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Buttered Corn on the Cob beer

First post - more of a what-if thread.

Yes I know DMS is bad and I know Diacetyl is bad as well (unless that is what you are shooting for)

Been brewing for a couple years, mostly extract but will be starting some BIAB all grain batches soon

So for a what-if beer

Test batch - 2-3 gallons

4-6 lbs of a pilsner or 2-row
Admiral or Target hops

30 minute boil to allow DMS

Ferment at 80+ (since its summer) to enhance Diacetyl levels

Should turn out to be a buttered corn-on-the-cob beer ?

Yes, I know everything about this is all wrong and I’m not going to try it because I don’t want to waste wort.

But thoughts on this?

You’ll get a lot more than diacetyl if you ferment in the 80’s. Namely fusels.

Fusels are worse than this idea.

Go grill some corn and call it a day :cheers:

If I were to attempt such a thing, I would try to incorporate a “buttered-popcorn” candy like buttered-popcorn Jelly Bellies at the end of the boil, as well as to a secondary carboy near the end of fermentation. A controlled mistake is very difficult to replicate; make your specialty beer by brewing a certain style, then tweak the flavors, aromas and/or body with adjuncts: such as, corn sugar late in the boil, or doing a partial mash with corn; no need to mess-up what you know works!

Additional malty corn-sugary sweetness can be better controlled by doing a small mash (or steep) of corn and six-row malted barley; your local homebrew shop will help you with this.

When fermentation temperature and short boiling times are utilized, there is no way to accurately predict what “off-flavors” will be produced. Be most proud of how you can brew a clean beer!

Hoppy Zymology, :cheers:
Rev. Leonidas

Yeast do produce more diacetyl at higher temperatures, but they also clean it up faster at higher temperatures, too, that usually balances it out at higher temperatures. So if you’re really looking to maximize the diacetyl maybe don’t just ferment warmer than you would otherwise. Also drop the temperature back down to the bottom end of the range shortly before the end of fermentation (and hope you don’t get stuck in the process), and get the beer off the yeast the moment you hit terminal gravity. Also maybe make it a lager instead.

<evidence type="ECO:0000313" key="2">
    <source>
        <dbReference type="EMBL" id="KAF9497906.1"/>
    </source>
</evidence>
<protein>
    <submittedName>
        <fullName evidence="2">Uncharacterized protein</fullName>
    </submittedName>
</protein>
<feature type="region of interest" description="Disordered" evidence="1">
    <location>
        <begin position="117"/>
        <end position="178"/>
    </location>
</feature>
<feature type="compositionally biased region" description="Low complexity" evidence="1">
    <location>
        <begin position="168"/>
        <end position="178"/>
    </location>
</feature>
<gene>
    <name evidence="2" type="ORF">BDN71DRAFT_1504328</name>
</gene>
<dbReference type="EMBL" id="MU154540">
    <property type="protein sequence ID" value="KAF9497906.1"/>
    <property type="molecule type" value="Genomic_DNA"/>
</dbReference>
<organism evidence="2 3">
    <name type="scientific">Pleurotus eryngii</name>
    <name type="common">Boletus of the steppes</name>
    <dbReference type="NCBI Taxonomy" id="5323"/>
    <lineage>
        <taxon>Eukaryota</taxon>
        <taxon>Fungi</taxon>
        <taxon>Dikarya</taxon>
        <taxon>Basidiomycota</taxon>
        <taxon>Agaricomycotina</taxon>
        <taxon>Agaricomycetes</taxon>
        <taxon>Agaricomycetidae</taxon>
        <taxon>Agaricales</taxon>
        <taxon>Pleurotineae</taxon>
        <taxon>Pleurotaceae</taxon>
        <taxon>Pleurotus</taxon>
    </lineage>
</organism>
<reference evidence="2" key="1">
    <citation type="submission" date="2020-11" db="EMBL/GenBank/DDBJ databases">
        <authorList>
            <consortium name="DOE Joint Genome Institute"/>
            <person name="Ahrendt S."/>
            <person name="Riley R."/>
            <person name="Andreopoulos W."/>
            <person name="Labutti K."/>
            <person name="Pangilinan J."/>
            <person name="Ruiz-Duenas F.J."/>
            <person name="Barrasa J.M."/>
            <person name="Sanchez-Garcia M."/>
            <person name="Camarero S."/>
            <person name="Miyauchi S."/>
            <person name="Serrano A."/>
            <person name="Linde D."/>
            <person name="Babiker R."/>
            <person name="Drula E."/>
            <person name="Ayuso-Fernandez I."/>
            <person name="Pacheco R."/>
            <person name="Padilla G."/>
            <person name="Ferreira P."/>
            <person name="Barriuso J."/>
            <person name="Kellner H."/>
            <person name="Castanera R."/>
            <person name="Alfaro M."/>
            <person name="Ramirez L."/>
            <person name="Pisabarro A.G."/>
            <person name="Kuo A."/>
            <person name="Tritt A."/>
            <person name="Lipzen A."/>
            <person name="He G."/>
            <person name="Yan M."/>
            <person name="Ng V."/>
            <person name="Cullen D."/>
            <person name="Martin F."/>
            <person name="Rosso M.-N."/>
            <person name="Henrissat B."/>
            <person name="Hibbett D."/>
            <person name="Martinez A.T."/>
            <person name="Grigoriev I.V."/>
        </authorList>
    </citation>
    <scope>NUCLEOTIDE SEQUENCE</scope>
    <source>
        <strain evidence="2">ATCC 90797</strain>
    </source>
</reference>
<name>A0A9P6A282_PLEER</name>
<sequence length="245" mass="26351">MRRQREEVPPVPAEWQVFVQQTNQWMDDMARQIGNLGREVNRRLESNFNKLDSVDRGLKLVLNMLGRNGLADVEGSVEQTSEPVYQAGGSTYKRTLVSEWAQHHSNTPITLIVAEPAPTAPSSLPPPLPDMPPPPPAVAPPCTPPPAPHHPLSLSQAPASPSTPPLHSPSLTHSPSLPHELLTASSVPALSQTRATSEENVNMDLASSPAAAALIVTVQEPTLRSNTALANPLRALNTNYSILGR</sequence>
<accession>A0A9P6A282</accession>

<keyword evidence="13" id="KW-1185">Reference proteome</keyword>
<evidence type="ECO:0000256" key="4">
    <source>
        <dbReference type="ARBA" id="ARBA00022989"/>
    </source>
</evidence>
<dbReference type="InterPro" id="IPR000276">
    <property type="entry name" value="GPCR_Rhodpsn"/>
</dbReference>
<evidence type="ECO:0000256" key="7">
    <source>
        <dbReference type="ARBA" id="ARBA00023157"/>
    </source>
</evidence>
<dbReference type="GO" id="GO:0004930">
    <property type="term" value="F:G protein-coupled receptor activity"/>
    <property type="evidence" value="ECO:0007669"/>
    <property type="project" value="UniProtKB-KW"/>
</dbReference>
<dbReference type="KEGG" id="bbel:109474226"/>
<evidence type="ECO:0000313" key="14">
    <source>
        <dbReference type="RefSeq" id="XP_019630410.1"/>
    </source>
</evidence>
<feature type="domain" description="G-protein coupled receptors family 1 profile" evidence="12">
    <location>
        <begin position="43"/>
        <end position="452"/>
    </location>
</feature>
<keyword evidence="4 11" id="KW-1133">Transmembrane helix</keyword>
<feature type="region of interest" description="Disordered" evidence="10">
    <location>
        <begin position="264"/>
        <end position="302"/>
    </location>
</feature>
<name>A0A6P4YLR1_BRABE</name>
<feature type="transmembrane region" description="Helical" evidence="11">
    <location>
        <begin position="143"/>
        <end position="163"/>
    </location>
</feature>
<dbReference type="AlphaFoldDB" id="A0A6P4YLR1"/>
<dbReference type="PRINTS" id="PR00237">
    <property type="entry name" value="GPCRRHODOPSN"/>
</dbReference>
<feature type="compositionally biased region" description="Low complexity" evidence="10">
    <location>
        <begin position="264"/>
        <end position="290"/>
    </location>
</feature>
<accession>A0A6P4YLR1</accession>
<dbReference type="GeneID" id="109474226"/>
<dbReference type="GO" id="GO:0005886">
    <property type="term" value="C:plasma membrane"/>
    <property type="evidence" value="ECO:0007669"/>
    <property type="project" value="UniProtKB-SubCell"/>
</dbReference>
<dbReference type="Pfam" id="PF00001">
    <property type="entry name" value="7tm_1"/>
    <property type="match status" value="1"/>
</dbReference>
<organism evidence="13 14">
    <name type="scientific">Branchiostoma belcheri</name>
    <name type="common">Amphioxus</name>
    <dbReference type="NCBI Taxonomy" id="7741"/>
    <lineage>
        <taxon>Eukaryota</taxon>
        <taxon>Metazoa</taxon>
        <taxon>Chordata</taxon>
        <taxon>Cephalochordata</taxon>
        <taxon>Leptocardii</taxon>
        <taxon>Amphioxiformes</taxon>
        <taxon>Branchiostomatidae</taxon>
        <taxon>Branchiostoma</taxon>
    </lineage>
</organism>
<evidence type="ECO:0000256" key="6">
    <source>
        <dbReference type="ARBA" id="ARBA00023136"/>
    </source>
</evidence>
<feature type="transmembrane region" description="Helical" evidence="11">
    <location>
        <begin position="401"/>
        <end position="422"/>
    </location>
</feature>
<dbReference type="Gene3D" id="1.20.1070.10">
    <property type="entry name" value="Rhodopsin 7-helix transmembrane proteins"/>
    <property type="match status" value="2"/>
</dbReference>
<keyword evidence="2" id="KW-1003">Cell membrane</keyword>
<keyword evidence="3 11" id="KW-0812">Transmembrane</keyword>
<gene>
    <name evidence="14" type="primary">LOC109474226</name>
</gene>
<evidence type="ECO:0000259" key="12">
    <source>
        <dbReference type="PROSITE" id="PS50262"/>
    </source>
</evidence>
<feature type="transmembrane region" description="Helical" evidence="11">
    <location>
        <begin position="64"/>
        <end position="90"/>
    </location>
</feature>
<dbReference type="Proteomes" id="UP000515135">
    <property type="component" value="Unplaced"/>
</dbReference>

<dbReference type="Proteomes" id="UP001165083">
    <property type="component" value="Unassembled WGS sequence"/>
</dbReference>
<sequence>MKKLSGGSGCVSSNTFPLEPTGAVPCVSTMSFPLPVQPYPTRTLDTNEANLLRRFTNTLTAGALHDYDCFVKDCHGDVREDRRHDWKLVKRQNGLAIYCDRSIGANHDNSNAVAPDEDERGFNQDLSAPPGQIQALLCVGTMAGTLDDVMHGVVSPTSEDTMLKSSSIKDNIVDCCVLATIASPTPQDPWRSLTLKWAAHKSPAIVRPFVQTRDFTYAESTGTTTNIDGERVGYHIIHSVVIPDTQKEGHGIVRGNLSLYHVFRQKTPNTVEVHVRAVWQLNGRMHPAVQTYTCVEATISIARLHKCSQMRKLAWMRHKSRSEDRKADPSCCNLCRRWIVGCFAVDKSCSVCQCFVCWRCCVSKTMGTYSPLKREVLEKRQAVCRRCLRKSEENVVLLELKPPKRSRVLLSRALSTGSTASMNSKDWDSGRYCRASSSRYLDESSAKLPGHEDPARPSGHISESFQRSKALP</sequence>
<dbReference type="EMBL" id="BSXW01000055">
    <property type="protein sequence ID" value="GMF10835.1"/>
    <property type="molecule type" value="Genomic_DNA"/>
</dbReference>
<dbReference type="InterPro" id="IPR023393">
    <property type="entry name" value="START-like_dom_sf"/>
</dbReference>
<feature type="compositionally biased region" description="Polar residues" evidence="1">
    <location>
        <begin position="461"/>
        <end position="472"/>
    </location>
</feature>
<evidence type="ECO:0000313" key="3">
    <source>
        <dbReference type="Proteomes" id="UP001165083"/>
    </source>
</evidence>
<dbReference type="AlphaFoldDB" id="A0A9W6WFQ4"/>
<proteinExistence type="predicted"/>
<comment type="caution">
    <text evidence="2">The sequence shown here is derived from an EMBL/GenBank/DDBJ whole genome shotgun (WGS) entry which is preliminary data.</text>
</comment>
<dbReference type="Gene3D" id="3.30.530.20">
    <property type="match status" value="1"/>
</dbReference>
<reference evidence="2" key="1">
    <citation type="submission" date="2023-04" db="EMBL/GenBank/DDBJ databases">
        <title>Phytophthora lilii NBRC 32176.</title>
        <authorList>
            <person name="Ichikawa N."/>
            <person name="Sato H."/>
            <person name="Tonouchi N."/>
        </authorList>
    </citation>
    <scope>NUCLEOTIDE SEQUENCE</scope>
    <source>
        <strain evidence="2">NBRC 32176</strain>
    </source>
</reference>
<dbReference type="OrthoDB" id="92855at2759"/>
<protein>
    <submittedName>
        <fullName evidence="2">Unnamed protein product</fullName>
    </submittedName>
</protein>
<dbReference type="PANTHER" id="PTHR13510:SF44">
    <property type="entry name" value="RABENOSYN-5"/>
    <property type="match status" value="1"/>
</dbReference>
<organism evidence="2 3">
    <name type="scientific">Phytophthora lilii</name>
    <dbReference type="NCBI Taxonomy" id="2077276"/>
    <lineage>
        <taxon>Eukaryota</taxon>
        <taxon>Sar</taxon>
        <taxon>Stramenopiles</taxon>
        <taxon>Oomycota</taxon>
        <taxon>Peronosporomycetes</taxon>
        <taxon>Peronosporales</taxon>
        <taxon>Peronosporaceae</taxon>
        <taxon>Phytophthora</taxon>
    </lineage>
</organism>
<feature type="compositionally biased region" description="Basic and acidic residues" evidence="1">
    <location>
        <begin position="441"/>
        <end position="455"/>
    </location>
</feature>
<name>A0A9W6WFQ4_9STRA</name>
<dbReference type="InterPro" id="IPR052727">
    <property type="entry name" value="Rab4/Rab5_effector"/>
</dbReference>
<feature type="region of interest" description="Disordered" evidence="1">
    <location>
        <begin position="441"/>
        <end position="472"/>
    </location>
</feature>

And don’t forget to leave the lid on during the boil to keep in DMS

Sounds absolutely terrible…but go for it and report back!!

If you do this I volunteer to taste it! Send me a bottle.

So you’re suggesting try this but using lager yeast instead?

Just ferment at the higher end of lager temps? Or ferment at ale temps?

I’ll be the guy to say what most people are thinking: why mess with perfectly good beer? :shock:

This goes hand-in-hand with a text exchange I had with a buddy over the weekend:
Him: you ever think about brewing a beer with X?
Me: No. Why do people keep putting weird $hit in beer?

I like the experimentation factor.

So many micro brews out there make fantastic beers, but they all eventually are the same style
over and over and over.

NOT a bad thing at all, I always know where to get good reliable and same tasting beer.

But I want to experiment with different flavors and styles - go totally non-standard.

Over the winter, I did 2 lagers, same recipe except each had a different hop and used
a yeast that is not widely known (got lucky and found it at a local brew house)

Recipe: 3 lbs Pils DME, 3.3 lbs Briess Pilsner LME, and 1oz hops boil time 1 hour - 5 gal batches

1st used 1 oz Cluster pellets @ 1hour

2nd lager used 1 oz Cascade whole leaf hops @ 1hour

Yeast used for both batches was Vierke Lager yeast

Both sat on the yeast for 2months-ish @ lager temps - both came out clear

Can definitely taste the difference between the Cluster and Cascade

Cascade was definitely a little sweeter and a bit more hop smell than the Cluster one

Sure the Cascade is not to style, but it was just a test, and I got 2 cases of each for summer sipping
at only $20 a batch - sure beats the cheap retail stuff!

Extract goes through a boiling process when it’s being made. So most (if not all) of the DMS should already be boiled off

this is why people can add extract late in the boil with no DMS issues

I’d go maybe 60% pilsner and 40% flaked maize. Lid on boil for no more than 15-20 minutes after hot break. WY2308 fermented in the mid-upper 50’s. Do a fast ferment test and then cold crash about 4 points before you hit your terminal gravity.

My prediction is something pretty gross, but you may end up with something similar to buttered popcorn. My money is on something more like margarine-infused cabbage, though. Please follow up on this post if you ever give this a try.

Sounds like an interesting experiment. You might learn more - and pass it on to me - by changing only one variable at a time (fermentation temperature, boil time, and yeast clean up).

At the moment I’m progressively shortening my boil times to experiment with DMS; German beers (in Germany) seem to have much more DMS character than is tolerated in the US and I’d like to find the magic to replicate that character.

Cook some corn in the mash water ??

[quote=“beerme11”]Cook some corn in the mash water ??[/quote]I’ve done this before, not to get buttered popcorn flavor though, I was just doing a light ale. I had 2# frozen corn, pulled off about a gallon of a half of my mash water and boiled the corn for 30 minutes. I then added the rest of the mash water and, brought it up to my desired dough in temperature, mashed in the grain and brewed as usual.

And definitely “dry hop” with salt & pepper

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